Kilkenny keen to maximise every possible moment of his Dublin career

Forward inspired by Dublin footballing family’s presence at O’Toole’s funeral

Ciarán Kilkenny: “I want to be involved with these guys for as long as possible and play for as long as we can.” Photograph: Oisín Keniry/Inpho

Ciarán Kilkenny: “I want to be involved with these guys for as long as possible and play for as long as we can.” Photograph: Oisín Keniry/Inpho

 

Day and night, literally, is the difference between an Aussie Rules footballer and Ciarán Kilkenny.

“Professional sports do the majority of their stuff in the morning,” said Kilkenny at the Sure Official GAA Statistics launch.

“They’re going into their club around eight o’clock in the morning and they’re leaving the club at two o’clock in the day whereas Gaelic football and hurling teams are doing the majority of their stuff at six or seven o’clock and finishing up around 10 o’clock.

“They’re paid as well but I believe that GAA players and hurlers of elite level are on a par with professionals.”

Some gentle probing for specific information followed, as Kilkenny yesterday sat among print reporters in the GAA National Games Development Centre (Abbotstown), but the 25-year-old is firmly aligned to the Jim Gavin policy of politely revealing next to nothing about the inner workings of the Dublin football team.

Not that this three-time All Star disappointed, not at all, when speaking about revisiting the landscape of a professional career he rejected despite agreeing terms with Hawthorn in 2011.

Last January, while on holidays in Australia, Kilkenny linked up with former Cavan footballer Nicholas Walsh, who currently works as programme manager for the AFL coaches association, even attending St Kilda training sessions and playing golf with Conor McKenna (Essendon via Tyrone) and Darragh Joyce (St Kilda’s via Kilkenny hurling).

On to New Zealand “for a bit of tag rugby here and there”, he returned from the month-long trip fully refreshed. That length of time away proved enough in comparison to other Dublin footballers who needed to expand their minds, and career prospects, with longer stints abroad.

The Diarmuid Connolly saga appears to be over, even if it has yet to be fully explained, but Kilkenny cites Paul Mannion’s year in China and Jack McCaffrey’s medical work in Ethiopia when asked about Rory O’Carroll’s return to Croke Park last Sunday after four years, some of which he worked in New Zealand’s female prison system.

“Rory has added great energy back into the group. He’s a very cool guy, and a really massive leader for us. “He has a very interesting job in his own right as well, and is inspiring in what he does. Him as a person, just to be back in the group is phenomenal and we’re lucky to have him.”

And still, last Sunday against Kildare, Gavin sent Philly McMahon and Eoin Murchan into the Dublin defence before turning to O’Carroll.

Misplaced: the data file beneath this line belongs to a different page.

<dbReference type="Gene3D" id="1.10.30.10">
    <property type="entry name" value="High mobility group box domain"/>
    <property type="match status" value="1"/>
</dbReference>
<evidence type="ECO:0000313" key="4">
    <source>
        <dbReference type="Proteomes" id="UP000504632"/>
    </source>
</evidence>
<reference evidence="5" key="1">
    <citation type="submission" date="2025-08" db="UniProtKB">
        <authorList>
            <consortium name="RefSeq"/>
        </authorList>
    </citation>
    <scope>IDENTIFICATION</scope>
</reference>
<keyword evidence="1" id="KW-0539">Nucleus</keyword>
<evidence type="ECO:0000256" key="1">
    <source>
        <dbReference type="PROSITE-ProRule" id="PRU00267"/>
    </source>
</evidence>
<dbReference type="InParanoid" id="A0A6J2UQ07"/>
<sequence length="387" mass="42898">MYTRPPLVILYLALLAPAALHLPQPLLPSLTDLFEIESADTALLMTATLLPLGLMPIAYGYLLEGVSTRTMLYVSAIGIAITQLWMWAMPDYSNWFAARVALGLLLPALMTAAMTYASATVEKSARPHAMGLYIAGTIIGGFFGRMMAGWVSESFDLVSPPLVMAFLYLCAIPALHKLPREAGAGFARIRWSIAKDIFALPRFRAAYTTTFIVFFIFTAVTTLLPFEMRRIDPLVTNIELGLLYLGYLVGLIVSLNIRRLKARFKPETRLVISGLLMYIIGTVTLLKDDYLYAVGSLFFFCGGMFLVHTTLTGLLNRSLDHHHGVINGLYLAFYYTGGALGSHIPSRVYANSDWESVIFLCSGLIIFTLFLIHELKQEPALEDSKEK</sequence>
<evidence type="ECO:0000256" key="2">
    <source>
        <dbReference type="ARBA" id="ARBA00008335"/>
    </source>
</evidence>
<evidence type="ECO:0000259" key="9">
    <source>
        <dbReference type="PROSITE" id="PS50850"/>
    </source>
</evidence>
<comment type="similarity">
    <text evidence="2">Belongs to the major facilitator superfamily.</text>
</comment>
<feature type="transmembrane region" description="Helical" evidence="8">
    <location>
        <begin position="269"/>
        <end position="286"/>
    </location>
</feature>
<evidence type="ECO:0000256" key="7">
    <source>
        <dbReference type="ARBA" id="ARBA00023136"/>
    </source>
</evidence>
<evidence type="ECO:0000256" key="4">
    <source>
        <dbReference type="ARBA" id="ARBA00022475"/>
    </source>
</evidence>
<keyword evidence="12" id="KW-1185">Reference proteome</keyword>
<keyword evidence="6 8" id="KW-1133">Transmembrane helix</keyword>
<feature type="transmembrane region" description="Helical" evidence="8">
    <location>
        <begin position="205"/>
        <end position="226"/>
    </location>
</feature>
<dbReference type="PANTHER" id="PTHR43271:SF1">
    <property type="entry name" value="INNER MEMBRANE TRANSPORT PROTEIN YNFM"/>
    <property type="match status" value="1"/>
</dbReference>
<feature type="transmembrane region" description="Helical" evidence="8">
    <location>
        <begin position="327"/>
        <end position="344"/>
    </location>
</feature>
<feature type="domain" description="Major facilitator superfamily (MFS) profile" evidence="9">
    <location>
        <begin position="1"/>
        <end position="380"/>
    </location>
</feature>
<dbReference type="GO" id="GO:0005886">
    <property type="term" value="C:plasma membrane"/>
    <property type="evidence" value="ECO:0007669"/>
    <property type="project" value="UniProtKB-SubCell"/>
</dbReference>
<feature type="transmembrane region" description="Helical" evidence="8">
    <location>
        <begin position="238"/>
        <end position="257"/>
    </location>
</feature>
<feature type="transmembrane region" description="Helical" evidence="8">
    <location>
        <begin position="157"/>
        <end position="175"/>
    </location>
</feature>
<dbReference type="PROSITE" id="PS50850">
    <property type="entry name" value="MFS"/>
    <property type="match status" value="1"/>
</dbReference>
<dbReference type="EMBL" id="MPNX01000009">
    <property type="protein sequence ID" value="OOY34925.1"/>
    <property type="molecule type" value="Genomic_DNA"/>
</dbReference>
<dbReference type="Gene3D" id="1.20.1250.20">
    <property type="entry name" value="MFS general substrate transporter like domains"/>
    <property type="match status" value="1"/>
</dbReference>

The 29-year-old full back made two significant defensive plays in five minutes. Kilkenny nodded when it was suggested that such acts of physicality have occurred with regularity at training in recent weeks. 

“I even noticed in a gym session with him last night. I was lifting a few weights, and you can see his energy, his enthusiasm, his work rate, the competitive nature of him as well.”

Limited time

Understandably, Kilkenny was hesitant to elaborate on O’Carroll’s profession bar noting he’s “a social worker by trade, working with the travelling community at the moment”.

In contrast, Kilkenny wants to spent every possible moment of his twenties in the blue jersey.

“You have to cherish it as much as you can because life is very short. You only have a limited time to play football. You look at legends. I was fortunate enough that present Dublin players were asked to carry Anton O’Toole’s coffin at his funeral.

“Just to talk to those guys [from the 1970s and 1980s] and see the friendships they have and how they still get on with each other to this day; the bond they have is special and life-changing for them. Seeing that, I want to be involved with these guys for as long as possible and play for as long as we can. Just to leave the jersey in a better place for the young lad that could be in your club that comes up to play for Dublin.”

For Kilkenny, the story of Dublin football circles around fathers and sons.

“My dad [John]’s club was Synge Street and his [O’Toole’s] club was Synge Street. For me it was so special that I took the coffin off Kieran Duff and passed it on from my area to Kevin Moran. Just a really really special thing to do. Very honoured to do it and to be there.

“There is a picture of the Synge Street team and you had Anton – I think [St] Vincent’s beat them – and in the background my dad was there and beside him was Maxi McMenamin, Kevin McMenamin’s dad and in the front row was Brian Scully who is Niall Scully’s dad as well. Pretty cool to see that.”